Should Investors Buy WestJet Airlines Ltd.?

Warren Buffett is adamant about not investing in airline stocks. In his opinion, they’re not worth it, they’re risky, and people just don’t get the returns they need. But Buffett isn’t always right; he simply had a really bad deal back in the 1980s investing in debt for an airline.

But could Buffett be right about airlines right now? And should investors consider buying WestJet Airlines Ltd.  (TSX:WJA) in particular?

Airlines are an inherently cyclical business that track the economy rather closely. When times are good, airline stocks are up, and when times are bad, airline stocks are down. And that makes sense because when the economy is weak, the average person doesn’t have the money to travel.

And the numbers show it…

Its Q2 2016 net earnings were $36.65 million, down 40.5% year over year. Its guest revenues were down 1.8% to $814.4 million. And its operating expenses went up 5.5% to $887.89 million. The one positive is that it was able to increase its operating cash flow by 11.2% to $144.67 million.

One of the big reasons why WestJet had a weak quarter was because of oil. A lot of its travel–and really, a lot of Canada’s economy–depends on oil. When that weakens, as has been the case over the past couple of years, revenue drops. It’s true that jet fuel prices also drop, but the savings are not as great as the loss of earnings from fewer people flying.

Recognizing that this was going to be a problem, WestJet initiated routes to London back in May. This sort of international travel is key for business travel, which has higher margins. But the company is running into serious delays for passengers, which is risky because E.U. regulations mandate that delays over three hours departing London result in compensation for the passengers.

Now, delays are to be expected. It’s a new flight path and the company needs to figure things out. The problem is that instead of buying new planes, WestJet decided to acquire old Boeing 767s, which are over 20 years old. They’re old, not as efficient, and when there are problems, it takes days to get the parts.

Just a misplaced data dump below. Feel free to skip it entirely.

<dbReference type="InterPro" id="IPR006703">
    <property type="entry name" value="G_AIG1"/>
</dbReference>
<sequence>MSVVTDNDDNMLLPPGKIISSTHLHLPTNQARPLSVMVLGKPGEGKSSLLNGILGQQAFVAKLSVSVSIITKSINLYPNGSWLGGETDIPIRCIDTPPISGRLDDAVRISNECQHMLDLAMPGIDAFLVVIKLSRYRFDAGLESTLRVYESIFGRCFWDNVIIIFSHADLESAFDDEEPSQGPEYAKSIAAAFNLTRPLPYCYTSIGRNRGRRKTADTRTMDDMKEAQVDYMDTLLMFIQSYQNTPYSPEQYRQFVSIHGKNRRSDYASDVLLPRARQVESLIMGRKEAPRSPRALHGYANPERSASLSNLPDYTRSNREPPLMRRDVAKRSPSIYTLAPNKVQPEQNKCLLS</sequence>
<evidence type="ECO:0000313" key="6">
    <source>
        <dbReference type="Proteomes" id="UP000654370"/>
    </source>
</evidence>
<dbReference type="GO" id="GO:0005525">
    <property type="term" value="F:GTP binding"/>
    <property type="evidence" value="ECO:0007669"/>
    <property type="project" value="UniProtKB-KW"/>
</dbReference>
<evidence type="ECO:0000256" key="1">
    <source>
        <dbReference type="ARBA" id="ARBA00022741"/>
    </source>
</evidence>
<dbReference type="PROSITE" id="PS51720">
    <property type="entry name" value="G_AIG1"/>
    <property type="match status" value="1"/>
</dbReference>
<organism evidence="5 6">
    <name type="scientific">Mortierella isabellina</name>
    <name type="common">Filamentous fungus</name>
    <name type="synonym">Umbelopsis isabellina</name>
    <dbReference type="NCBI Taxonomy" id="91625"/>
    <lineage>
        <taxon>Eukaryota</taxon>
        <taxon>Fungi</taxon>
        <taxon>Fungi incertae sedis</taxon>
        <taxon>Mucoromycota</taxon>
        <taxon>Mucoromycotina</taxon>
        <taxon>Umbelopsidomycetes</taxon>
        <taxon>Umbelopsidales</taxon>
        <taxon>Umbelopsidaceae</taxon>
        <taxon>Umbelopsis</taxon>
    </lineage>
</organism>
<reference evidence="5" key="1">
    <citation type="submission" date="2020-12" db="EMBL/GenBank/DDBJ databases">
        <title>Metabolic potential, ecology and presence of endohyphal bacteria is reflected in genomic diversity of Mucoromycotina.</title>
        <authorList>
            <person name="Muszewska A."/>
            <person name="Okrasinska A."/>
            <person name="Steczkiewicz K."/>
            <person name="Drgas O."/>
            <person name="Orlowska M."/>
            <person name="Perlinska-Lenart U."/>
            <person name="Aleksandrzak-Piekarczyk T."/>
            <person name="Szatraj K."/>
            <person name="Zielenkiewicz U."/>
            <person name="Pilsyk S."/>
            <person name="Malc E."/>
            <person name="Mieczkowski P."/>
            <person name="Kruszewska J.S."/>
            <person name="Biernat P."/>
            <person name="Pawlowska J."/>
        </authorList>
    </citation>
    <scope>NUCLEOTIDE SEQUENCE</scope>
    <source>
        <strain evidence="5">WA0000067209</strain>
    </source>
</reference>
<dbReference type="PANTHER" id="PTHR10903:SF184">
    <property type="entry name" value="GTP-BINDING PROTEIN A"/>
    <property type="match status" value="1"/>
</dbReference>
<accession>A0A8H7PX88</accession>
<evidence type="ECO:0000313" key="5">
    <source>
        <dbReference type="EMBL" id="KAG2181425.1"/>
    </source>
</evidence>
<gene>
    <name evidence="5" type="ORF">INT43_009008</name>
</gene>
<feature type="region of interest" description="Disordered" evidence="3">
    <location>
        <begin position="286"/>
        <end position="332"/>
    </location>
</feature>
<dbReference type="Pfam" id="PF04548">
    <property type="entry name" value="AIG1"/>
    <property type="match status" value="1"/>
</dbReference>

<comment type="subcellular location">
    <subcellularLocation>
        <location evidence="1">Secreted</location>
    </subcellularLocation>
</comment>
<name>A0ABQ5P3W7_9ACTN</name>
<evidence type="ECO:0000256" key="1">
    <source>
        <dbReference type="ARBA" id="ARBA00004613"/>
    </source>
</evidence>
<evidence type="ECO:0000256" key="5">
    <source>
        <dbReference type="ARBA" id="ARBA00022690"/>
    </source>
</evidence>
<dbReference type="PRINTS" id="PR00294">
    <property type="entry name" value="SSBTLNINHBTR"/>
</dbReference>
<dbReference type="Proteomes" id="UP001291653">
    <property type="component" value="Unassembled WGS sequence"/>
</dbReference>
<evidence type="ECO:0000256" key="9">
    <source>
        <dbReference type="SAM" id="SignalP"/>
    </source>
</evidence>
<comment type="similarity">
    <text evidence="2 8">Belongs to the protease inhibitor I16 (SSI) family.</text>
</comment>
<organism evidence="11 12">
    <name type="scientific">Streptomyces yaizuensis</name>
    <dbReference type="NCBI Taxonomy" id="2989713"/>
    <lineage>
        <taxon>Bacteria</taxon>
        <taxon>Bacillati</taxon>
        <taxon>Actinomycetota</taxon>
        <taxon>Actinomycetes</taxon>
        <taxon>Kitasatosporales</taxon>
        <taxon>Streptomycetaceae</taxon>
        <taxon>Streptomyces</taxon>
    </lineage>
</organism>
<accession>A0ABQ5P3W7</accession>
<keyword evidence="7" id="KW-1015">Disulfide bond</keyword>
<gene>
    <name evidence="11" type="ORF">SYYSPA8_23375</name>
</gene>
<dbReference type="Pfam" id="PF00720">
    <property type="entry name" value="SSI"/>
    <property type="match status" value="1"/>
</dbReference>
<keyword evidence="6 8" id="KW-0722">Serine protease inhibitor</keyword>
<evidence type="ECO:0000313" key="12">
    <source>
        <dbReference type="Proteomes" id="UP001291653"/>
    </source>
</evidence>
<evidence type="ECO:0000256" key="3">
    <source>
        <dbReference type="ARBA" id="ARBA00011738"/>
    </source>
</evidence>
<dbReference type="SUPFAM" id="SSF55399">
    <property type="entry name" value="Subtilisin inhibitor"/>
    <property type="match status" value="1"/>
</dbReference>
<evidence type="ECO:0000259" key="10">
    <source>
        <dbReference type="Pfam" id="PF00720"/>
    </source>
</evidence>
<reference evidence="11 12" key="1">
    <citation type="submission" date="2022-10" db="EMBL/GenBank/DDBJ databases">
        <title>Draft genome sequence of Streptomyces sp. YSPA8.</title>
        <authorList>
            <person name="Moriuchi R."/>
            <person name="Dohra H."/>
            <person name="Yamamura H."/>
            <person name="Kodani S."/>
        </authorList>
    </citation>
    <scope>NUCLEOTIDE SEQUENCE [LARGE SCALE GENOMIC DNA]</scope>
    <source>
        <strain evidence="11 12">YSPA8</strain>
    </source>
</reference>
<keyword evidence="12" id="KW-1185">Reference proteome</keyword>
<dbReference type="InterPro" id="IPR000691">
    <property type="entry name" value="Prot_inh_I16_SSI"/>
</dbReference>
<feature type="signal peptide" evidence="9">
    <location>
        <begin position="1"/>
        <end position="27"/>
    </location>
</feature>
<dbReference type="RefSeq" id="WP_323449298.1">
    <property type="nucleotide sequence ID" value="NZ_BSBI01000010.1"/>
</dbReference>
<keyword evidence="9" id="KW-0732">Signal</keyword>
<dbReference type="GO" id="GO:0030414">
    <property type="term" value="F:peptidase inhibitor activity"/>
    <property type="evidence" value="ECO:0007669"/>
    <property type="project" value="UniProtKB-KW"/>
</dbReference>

I imagine that WestJet will streamline its operation, but these sorts of delays can result in hundreds of thousands of dollars that WestJet has to pay to its customers for the inconvenience.

At this point, I probably wouldn’t be all that interested in investing in the airline because the cyclical nature of it could result in it dropping in price. However, there’s one really big positive. Because its cash flow increased, its dividend is secure. Management said they would maintaining the $0.14/share dividend, which will be paid out on September 30.

For all intents and purposes, the 2.4% yield is pretty solid, and it is one of the best characteristics of this stock. So if you’re looking for income, it might be a good way to generate it while waiting for the cycle to rebound. Unfortunately, WestJet has a lot ahead of it before it can comfortably say that the rebound has occurred.

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Fool contributor Jacob Donnelly has no position in any stocks mentioned.

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